Timothy Michael Powell:
It was a perfect way to both open and close the piece. We’ve found that by the end of the work, the audience can barely contain their desire to sing along on the final chorus. It is my favorite part of our performances, and the BEST possible benediction. It just works.

Tim Sharp and Timothy Michael Powell Have Composed a Memorable and Intuitive Christmas Cantata in a Truly American style.

Angel Band seems so uniquely American in spirit. Why do you think this is?

Tim Sharp:
It was our intent to gather images of a nativity narrative unique to mountain life. It is not unusual for artists throughout the ages to personalize the nativity story by placing it in their own local context, and this is what we wanted to do toward the theme of Appalachian life. With the Native American themes of ’Twas in the Moon of Wintertime, to the bluegrass style used in the Magnificat, this mountain theme permeates the work. Pentatonic scales and modal writing enhance this style and mood.

Timothy Michael Powell:
Some of it is intentional as well. For me, folks like Williiam Billings (our most famous Colonial composer) provided clear inspiration. He was self-taught, and rough around the edges, which is a polite way to say that he didn’t follow the “rules” of music composition. But his music, as well as that of many of his peers, certainly formed the core of what we think of as an “American” sound. This may be more in the weeds that you want, but imagine wide and open intervals, parallelism, exciting rhythms and folk dances. In spots, we went back and deliberately (and liberally!) used the eraser in order to harken back to that more primitive and rustic sound. So there are certainly moments of high art, but also moments when we also enthusiastically break some of the “rules”.

Angel Band uses songs and carols from the Appalachian Shape Note tradition. Can you briefly explain what this means? Will this be difficult for choirs to learn and perform?

Tim Sharp:
The fact is, the shape-note tradition was created to make music learning simple. Most of the tunes are based on pentatonic scales, which are the easiest to learn. Further, there is an intentional familiarity and nostalgic tone built into the entire week so that the performer has the feeling they already know these songs. We have found it very intuitive to learn, and the songs are meant to stick in the ears and the minds of singer and listener.

Where do you see Angel Band performed? Is it suitable for church choirs, high school choirs, university choirs?

Tim Sharp:
We wrote the piece so that it could be performed by a good high school choir, but would be interesting and challenging to a church and university choir. In our workshopping of the piece, we performed it very successfully with all three of these types of choirs—High School, Church, and University—to great results.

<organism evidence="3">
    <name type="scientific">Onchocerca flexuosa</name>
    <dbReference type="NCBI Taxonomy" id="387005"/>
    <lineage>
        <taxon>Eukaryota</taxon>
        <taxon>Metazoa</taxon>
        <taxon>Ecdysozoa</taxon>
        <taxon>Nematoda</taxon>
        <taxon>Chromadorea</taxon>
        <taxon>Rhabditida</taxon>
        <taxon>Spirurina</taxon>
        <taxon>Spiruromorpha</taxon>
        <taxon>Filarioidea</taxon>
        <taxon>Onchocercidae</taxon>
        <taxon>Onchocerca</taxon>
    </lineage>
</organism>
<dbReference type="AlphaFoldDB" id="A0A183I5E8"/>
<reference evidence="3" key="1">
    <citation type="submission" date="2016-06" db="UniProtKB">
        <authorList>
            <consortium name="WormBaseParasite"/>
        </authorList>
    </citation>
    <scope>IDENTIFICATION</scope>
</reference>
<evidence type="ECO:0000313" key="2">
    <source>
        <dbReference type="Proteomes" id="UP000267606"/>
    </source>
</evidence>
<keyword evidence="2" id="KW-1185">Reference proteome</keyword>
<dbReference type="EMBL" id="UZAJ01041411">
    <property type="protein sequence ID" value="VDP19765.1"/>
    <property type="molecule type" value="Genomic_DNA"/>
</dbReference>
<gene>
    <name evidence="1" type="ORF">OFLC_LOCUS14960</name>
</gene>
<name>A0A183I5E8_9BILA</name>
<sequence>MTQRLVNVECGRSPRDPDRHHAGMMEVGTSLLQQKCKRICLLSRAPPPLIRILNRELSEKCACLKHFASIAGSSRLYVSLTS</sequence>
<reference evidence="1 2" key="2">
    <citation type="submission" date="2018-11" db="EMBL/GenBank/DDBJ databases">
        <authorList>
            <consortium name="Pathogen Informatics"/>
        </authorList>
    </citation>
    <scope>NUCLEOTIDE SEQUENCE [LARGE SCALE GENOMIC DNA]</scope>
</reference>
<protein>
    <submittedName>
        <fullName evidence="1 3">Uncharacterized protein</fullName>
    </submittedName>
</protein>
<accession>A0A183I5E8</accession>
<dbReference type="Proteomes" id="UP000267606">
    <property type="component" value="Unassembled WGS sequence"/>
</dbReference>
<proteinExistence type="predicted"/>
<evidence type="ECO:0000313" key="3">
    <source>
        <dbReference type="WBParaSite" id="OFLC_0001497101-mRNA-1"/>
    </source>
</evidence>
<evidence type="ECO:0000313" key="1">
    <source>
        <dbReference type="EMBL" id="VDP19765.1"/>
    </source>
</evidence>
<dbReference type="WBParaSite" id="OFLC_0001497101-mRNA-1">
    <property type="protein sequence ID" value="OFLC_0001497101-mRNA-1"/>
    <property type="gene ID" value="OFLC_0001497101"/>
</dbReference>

Timothy Michael Powell:
I’ll briefly add that we tailored the instrumentation to be as flexible as possible for all those scenarios.

Rejuvenating a Christmas Story That Has Been Told Hundreds of Times Using New Exciting Rhythms and Thrilling Melodies

What type of reaction have you been getting from people about Angel Band?

Tim Sharp:
The most satisfying reaction has been that choirs want to perform it over and over. They find the uniqueness of each movement, which leads to multiple movements that singers call their “favorite.” Our most satisfying reaction has been to the texts chosen. I would never want to say that the Advent and Christmas themes we are working with become routine for singers, but the fact is, this is a story that has been told hundreds of different ways. Our goal was to bring something unique to the telling of this story, and singers have proven through their comments that we succeeded in that goal.

Timothy Michael Powell:
At almost every performance, someone has remarked to us that Angel Band felt like the “official” start of their Christmas. We have been able to play along with other conductors a few times and it gives us a unique view of the congregation. My personal favorite moments are when I see one of the movements land on someone’s emotional center, and they grin, or close their eyes, or tear up. That is the best.

A Mutual Love of Nature Resonates and Inspires

Tim Sharp, we understand that you’re something of a gentleman farmer these days, complete with livestock, vineyards and donkeys.. Does any of your agricultural pursuits influence your music writing or vice versa?

Tim Sharp:
Indeed, the Appalachian and mountain ideas are very close to my own heart and lifestyle. I grew up in the mountains of Appalachia, and learned to play the banjo and guitar at an early age. These are themes that are very close to me, as are the themes of nature and the outdoors. Timothy Powell and I share this love for the natural, and this work gave us a chance to use this theme in an artistic way.

Timothy Michael Powell:
Right! I grew up on farms, and usually have grapes and my heirloom garden growing from seeds I got from my grandfather, though there just isn’t enough space in downtown Atlanta for me to spread out like Tim Sharp has. Luckily with his cows he now has a built-in audience for his banjo!

A Visual, Textural and Emotional Delight for Audiences

Tim Sharp, we understand that you’re something of a gentleman farmer these days, complete with livestock, vineyards and donkeys.. Does any of your agricultural pursuits influence your music writing or vice versa?

Tim Sharp:
Indeed, the Appalachian and mountain ideas are very close to my own heart and lifestyle. I grew up in the mountains of Appalachia, and learned to play the banjo and guitar at an early age. These are themes that are very close to me, as are the themes of nature and the outdoors. Timothy Powell and I share this love for the natural, and this work gave us a chance to use this theme in an artistic way.

Timothy Michael Powell:
Right! I grew up on farms, and usually have grapes and my heirloom garden growing from seeds I got from my grandfather, though there just isn’t enough space in downtown Atlanta for me to spread out like Tim Sharp has. Luckily with his cows he now has a built-in audience for his banjo!

Will choir directors find any surprises in Angel Band?

Tim Sharp: